My flippancy is a result of (MTA) fatigue. I have now come to expect that things will break unreasonably and inconceivably as a matter of course, so we should just accept that as their new default "modus in-operandi" unless someone plans to do something concrete that will back the agency into a corner and force them to act.

Well here's the thing... How many elevators or escalators do you use outside of the ones in (MTA) stations, and how many of those are broken?  Quite frankly it makes no sense.  Either they're accepting bids that are far too low and/or contractors are trying to fatten their pockets by doing shoddy or both.  It really doesn't make any sense. Not necessarily shocking per se, but if the (MTA) is spending what they claim they are to repairs these things, then clearly something needs to be changed.  My personal take on it is they don't want to be bothered with elevators or escalators and go for the lowest bids possible.  It's not as if elevators and escalators are such technology. We've been using them in thousands of buildings now for many years. and somehow they seem to work, but then again they are also better maintained, something the (MTA) is not known for in general.

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To be honest, I'd rather a station open without escalators and elevators if it means opening it on time or only a "little bit" late, rather than holding up the completion of an entire station due to their ineptitude. Elevator issues delayed the opening of the Hudson Yards Station, South Ferry Station, Fulton Center, and Dey Street Concourse for months, an example of (MTA) inefficiency and ineptitude that is still fresh in my mind. Perhaps it all comes down to money; the (MTA) doesn't really care about elevators because the majority of customers can use the stairs and are so desperate for transit that they will. The agency won't act out of goodwill towards the people of the city it serves, so it needs some kind of financial incentive to not cheap-out on these things. I say legally compel contractors to make repairs for free if and when things break down within one year of opening as part of the original contract.

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1 hour ago, Skipper said:

To be honest, I'd rather a station open without escalators and elevators if it means opening it on time or only a "little bit" late, rather than holding up the completion of an entire station due to their ineptitude. Elevator issues delayed the opening of the Hudson Yards Station, South Ferry Station, Fulton Center, and Dey Street Concourse for months, an example of (MTA) inefficiency and ineptitude that is still fresh in my mind. Perhaps it all comes down to money; the (MTA) doesn't really care about elevators because the majority of customers can use the stairs and are so desperate for transit that they will. The agency won't act out of goodwill towards the people of the city it serves, so it needs some kind of financial incentive to not cheap-out on these things. I say legally compel contractors to make repairs for free if and when things break down within one year of opening as part of the original contract.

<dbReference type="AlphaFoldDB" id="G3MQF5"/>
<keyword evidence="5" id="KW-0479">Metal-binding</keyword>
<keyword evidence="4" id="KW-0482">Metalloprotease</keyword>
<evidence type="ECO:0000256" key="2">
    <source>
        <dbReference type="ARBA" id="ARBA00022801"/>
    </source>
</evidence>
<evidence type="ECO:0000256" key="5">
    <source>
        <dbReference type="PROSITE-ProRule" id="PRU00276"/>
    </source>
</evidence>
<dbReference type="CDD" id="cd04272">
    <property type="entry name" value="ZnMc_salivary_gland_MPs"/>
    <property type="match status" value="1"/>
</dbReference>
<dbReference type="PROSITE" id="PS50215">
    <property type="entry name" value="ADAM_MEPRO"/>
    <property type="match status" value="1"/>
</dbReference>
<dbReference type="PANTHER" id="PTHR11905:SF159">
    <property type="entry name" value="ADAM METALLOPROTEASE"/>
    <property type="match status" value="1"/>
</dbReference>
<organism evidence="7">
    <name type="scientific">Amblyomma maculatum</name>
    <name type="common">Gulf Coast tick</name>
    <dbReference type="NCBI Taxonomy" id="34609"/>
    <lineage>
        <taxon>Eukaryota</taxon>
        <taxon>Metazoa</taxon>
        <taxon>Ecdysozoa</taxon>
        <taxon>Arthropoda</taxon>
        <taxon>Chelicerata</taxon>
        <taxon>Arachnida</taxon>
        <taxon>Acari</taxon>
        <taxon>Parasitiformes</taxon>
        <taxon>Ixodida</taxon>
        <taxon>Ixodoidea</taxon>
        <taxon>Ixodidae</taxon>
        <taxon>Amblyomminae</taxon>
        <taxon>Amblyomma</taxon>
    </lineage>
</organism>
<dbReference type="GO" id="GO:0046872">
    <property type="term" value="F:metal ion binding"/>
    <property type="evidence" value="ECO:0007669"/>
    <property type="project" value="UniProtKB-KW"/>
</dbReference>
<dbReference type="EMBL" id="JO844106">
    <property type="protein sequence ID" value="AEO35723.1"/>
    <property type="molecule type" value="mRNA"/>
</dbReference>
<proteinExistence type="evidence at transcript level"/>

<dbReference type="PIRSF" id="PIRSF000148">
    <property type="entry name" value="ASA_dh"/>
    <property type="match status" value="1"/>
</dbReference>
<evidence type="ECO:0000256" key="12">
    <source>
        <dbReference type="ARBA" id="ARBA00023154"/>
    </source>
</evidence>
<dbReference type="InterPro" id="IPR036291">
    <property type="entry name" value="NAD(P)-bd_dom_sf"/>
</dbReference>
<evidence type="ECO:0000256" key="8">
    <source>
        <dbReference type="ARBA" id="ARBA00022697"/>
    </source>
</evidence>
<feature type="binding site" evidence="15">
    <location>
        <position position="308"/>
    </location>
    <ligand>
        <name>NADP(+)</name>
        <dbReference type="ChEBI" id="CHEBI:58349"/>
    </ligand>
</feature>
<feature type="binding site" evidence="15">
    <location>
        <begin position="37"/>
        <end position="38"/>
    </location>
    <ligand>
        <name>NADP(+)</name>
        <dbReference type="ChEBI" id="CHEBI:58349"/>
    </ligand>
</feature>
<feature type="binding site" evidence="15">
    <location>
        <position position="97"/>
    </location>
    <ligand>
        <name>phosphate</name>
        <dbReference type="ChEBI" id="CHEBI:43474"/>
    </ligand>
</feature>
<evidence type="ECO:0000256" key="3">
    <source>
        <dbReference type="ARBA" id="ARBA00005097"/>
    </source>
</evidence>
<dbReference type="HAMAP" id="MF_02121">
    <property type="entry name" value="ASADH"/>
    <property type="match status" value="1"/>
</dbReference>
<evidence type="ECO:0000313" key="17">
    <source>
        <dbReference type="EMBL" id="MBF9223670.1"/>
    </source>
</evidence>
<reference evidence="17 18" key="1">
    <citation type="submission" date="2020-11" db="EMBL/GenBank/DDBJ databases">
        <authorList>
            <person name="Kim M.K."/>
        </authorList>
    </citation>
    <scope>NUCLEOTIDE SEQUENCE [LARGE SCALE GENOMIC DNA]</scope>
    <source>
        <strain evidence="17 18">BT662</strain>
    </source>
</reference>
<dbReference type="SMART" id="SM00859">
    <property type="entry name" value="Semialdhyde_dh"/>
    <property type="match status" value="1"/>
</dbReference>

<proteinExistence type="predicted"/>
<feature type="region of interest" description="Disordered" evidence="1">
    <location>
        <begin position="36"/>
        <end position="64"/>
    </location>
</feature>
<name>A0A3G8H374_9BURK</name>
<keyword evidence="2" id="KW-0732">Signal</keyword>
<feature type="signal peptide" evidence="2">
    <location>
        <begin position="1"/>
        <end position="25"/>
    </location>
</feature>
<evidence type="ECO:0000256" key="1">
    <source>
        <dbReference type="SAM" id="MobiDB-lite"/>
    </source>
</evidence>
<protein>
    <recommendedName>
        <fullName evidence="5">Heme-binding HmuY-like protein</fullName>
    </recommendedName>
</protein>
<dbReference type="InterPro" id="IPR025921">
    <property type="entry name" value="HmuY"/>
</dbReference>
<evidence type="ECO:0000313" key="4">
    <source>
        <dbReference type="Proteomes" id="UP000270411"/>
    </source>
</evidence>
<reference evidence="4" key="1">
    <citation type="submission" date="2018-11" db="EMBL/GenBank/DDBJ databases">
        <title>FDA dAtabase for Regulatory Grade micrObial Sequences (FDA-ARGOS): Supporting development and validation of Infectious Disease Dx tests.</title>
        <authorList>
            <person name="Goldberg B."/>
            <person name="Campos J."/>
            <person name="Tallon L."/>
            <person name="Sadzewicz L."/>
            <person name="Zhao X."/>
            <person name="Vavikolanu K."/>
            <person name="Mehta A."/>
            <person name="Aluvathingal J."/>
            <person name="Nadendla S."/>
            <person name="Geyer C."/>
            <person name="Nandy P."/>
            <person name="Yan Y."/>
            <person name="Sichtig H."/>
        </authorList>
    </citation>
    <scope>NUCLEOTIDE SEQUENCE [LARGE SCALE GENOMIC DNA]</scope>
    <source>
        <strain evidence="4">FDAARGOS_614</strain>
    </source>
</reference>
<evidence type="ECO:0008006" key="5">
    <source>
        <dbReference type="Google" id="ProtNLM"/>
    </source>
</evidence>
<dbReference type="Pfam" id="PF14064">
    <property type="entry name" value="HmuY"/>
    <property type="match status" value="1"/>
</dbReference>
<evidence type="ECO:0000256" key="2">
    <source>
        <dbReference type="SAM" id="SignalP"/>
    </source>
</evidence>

Well we really don't know how many disabled people want to use the system, but are shut out from doing so since I haven't seen any statistics, but given the amount of lawsuits from disabled riders of late, I'd say it's a fair amount.  I found an article on this very issue earlier that I'm going to post.  It's quite eye-opening what disabled people have to go through in some areas just to use the subway, let alone take efficient trips.

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10 hours ago, Skipper said:

To be honest, I'd rather a station open without escalators and elevators if it means opening it on time or only a "little bit" late, rather than holding up the completion of an entire station due to their ineptitude.

I can't believe I even have to say this again, but I'm gonna do it anyways.

This is not about the MTA doing charity work. The ADA is about the civil rights of disabled people. Hence all the damn lawsuits.